It may still be valid to look to VIX for a signal, but if those options that go into it are not the “trading vehicle of choice” then how should we expect a timely “early warning” signal? I don’t think that we can. VIX has been drifting lower and lower on my daily “market checklist” and risks dropping off of the screen entirely. I get far more information pulling up the MOSO screen compared to knowing where VIX is.
Ironically, VIX 0DTE calls were being bought on Friday during certain parts of the day (so there is still correlation), but I think that it will be a coincidental indicator at best and more likely a lagging indicator for any larger moves.
Why It Matters
So far, I’ve done little to explain why I think that it is so important. When we used to write about the “Gamma Squeeze” we focused on stocks and ETFs where early in the week you would see weekly option volumes tick up. You’d get large activity in a strike price that seemed unreachable (certainly in a week). Then you would see buying activity in the stock and options across the board. That would start driving the price higher causing more buying until (lo and behold) that previously “unreachable” strike is now in the money.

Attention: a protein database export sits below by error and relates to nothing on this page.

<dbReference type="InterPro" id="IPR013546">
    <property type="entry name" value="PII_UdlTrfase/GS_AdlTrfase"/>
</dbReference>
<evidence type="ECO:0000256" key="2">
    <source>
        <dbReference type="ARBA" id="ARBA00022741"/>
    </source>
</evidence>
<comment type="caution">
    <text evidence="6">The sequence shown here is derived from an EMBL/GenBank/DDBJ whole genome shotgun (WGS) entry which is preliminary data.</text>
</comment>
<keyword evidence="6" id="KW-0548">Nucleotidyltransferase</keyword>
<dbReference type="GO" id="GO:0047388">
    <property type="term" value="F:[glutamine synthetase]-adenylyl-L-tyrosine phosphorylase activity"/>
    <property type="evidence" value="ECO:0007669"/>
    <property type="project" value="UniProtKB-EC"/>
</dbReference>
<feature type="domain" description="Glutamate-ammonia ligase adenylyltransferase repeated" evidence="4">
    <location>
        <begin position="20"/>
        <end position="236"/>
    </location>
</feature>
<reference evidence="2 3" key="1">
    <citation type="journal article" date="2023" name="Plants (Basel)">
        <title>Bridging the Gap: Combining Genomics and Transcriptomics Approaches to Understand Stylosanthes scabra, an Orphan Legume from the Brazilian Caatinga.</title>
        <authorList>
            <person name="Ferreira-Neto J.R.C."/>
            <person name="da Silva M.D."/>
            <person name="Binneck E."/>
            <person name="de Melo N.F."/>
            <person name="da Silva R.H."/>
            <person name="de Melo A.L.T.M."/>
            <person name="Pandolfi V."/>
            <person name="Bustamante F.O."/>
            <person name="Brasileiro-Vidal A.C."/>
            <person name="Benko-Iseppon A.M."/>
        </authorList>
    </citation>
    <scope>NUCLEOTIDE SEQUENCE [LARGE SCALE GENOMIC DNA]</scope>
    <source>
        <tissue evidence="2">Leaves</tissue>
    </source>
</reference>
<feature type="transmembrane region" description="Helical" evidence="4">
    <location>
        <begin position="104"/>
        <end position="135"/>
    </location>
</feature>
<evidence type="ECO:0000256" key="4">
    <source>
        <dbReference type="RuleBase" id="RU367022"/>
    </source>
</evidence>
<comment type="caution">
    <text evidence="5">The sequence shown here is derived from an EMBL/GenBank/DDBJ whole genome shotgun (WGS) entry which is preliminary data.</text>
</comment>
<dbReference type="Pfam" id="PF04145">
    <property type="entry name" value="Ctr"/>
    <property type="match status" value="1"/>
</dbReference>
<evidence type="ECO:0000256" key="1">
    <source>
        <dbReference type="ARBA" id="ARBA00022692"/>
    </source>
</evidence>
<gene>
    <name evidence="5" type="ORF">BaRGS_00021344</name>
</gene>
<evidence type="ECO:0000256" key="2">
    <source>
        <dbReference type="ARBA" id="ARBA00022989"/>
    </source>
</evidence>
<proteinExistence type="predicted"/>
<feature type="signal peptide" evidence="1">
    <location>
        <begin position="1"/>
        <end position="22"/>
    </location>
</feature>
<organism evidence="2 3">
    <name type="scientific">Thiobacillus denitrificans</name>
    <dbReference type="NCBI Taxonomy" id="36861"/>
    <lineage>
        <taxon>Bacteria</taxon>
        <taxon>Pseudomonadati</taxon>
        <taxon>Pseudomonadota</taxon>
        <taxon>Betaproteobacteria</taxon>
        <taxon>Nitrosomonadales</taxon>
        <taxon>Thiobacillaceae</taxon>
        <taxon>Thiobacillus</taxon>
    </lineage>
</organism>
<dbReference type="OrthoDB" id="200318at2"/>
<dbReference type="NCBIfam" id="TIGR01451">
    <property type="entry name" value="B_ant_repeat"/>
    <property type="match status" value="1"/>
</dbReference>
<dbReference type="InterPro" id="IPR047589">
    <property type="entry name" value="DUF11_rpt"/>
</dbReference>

The 0DTE options trading has some advantages:
- It is less reliant on single stocks, which I think lets more people participate in the game.
- The low dollar price of these options lets even smaller players control more notional.
- You can do it every day! Literally every day is set up to try to gap things higher (or lower). I think lower is also a feature more likely to appear in 0DTE trading than even in the “traditional” gamma squeezes.